Clock winding down on Windows XP SP2

Microsoft is ending support for Windows XP SP2 as of July 13

July 13, 2010. It is less than a month away, and it is the date that Microsoft will end support for Windows XP SP2. That means that Microsoft will no longer be testing newly discovered vulnerabilities to determine if Windows XP SP2 is affected, nor will it be developing any more patches or updates in support of Windows XP SP2. You have T-minus 29 days and counting to install SP3, or make the move to a newer OS, like Windows 7.

Businesses that aren't already actively engaged in an OS migration from Windows XP to Windows 7 have little hope of starting that process now and finishing in less than a month. The testing, logistics, and support involved in upgrading operating systems requires significant planning and preparation to avoid costly mistakes and down time.

The end of life of Windows XP SP2 will impact a huge segment of the desktops in the world. According to recent data from Net Applications, Windows XP still holds nearly 63 percent market share, compared with about 15 percent for Windows Vista, and just under 13 percent for Windows 7.

Wolfgang Kandek, CTO of Qualys, noted in a recent blog post that more than half of the Windows XP systems encountered are still Windows XP SP2. Combining that stat with the Net Applications market share data suggests that more than 30 percent of the desktops in use are still running Windows XP SP2.

Kandek notes that--even with a significant increase in the rate of migration from SP2 to SP3--"we are still over a year away from having all machines migrated, threatening to leave many machines exposed to exploits for the vulnerabilities that we expect in the second half of 2010."

Organizations can buy nearly four more years of life support for Windows XP by simply deploying the SP3 update. Microsoft is not scheduled to end all support for Windows XP until April of 2014. Of course, like a person living on life support in a hospital, the quality of life of those additional four years is questionable. Perhaps it's better to pull the plug?

Making the switch to Windows XP SP3 will ensure your systems are still supported by Microsoft--which is good because you might need a lot of support. Windows XP SP3 is more secure than Windows XP SP2, but significantly less secure than Windows 7. The longer your organization goes without upgrading to Windows 7, the more your organization is going to have to manage the increased support and remediation costs of an operating system that has more critical patches, and is more vulnerable to compromise and exploit.

The Microsoft Security Incident Report Volume 8, released in April of this year, found that Windows XP SP3 systems were compromised by malware only half as much as Windows XP SP2, and a quarter as often as Windows XP SP1. However, it also found that Windows XP SP3 is infected twice as often as the 32-bit versions of either Windows Vista and Windows 7.

Cling to Windows XP SP3 if you must, but buckle up. It's going to be a wild ride.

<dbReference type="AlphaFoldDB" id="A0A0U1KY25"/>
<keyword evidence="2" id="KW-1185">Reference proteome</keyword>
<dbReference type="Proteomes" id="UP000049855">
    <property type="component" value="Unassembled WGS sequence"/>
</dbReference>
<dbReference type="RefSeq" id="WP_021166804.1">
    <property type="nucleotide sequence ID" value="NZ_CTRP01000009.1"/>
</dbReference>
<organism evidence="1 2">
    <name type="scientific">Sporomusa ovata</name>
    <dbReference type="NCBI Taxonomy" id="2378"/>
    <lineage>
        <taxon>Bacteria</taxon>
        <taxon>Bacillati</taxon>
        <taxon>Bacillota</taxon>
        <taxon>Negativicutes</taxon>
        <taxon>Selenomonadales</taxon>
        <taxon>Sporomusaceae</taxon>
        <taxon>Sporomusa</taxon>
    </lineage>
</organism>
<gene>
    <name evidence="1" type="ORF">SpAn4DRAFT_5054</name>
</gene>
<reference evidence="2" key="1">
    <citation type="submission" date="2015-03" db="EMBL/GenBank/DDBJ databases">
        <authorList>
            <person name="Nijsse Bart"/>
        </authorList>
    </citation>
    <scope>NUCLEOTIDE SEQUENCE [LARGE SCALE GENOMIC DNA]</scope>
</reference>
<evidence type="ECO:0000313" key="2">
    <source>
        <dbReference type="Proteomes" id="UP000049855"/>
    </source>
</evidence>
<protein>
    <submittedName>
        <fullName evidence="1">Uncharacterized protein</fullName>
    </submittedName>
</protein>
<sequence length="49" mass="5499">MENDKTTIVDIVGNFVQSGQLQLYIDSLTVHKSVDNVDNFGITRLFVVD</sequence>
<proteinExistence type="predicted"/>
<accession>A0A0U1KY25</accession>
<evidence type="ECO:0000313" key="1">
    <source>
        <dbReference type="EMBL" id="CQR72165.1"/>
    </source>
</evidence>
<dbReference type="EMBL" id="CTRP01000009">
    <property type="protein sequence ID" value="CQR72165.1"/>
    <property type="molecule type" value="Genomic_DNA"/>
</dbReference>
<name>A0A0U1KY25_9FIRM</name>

You can follow Tony on his Facebook page , or contact him by email at tony_bradley@pcworld.com . He also tweets as @Tony_BradleyPCW .

Join the newsletter!

Error: Please check your email address.
Rocket to Success - Your 10 Tips for Smarter ERP System Selection

Tags Windows 7Microsoft Windowswindows xp

Keep up with the latest tech news, reviews and previews by subscribing to the Good Gear Guide newsletter.

Tony Bradley

PC World (US online)
Show Comments

Cool Tech

SanDisk MicroSDXC™ for Nintendo® Switch™

Learn more >

Breitling Superocean Heritage Chronographe 44

Learn more >

Toys for Boys

Family Friendly

Panasonic 4K UHD Blu-Ray Player and Full HD Recorder with Netflix - UBT1GL-K

Learn more >

Stocking Stuffer

Razer DeathAdder Expert Ergonomic Gaming Mouse

Learn more >

Christmas Gift Guide

Click for more ›

Most Popular Reviews

Latest Articles

Resources

PCW Evaluation Team

Edwina Hargreaves

WD My Cloud Home

I would recommend this device for families and small businesses who want one safe place to store all their important digital content and a way to easily share it with friends, family, business partners, or customers.

Walid Mikhael

Brother QL-820NWB Professional Label Printer

It’s easy to set up, it’s compact and quiet when printing and to top if off, the print quality is excellent. This is hands down the best printer I’ve used for printing labels.

Ben Ramsden

Sharp PN-40TC1 Huddle Board

Brainstorming, innovation, problem solving, and negotiation have all become much more productive and valuable if people can easily collaborate in real time with minimal friction.

Sarah Ieroianni

Brother QL-820NWB Professional Label Printer

The print quality also does not disappoint, it’s clear, bold, doesn’t smudge and the text is perfectly sized.

Ratchada Dunn

Sharp PN-40TC1 Huddle Board

The Huddle Board’s built in program; Sharp Touch Viewing software allows us to easily manipulate and edit our documents (jpegs and PDFs) all at the same time on the dashboard.

George Khoury

Sharp PN-40TC1 Huddle Board

The biggest perks for me would be that it comes with easy to use and comprehensive programs that make the collaboration process a whole lot more intuitive and organic

Featured Content

Latest Jobs

Don’t have an account? Sign up here

Don't have an account? Sign up now

Forgot password?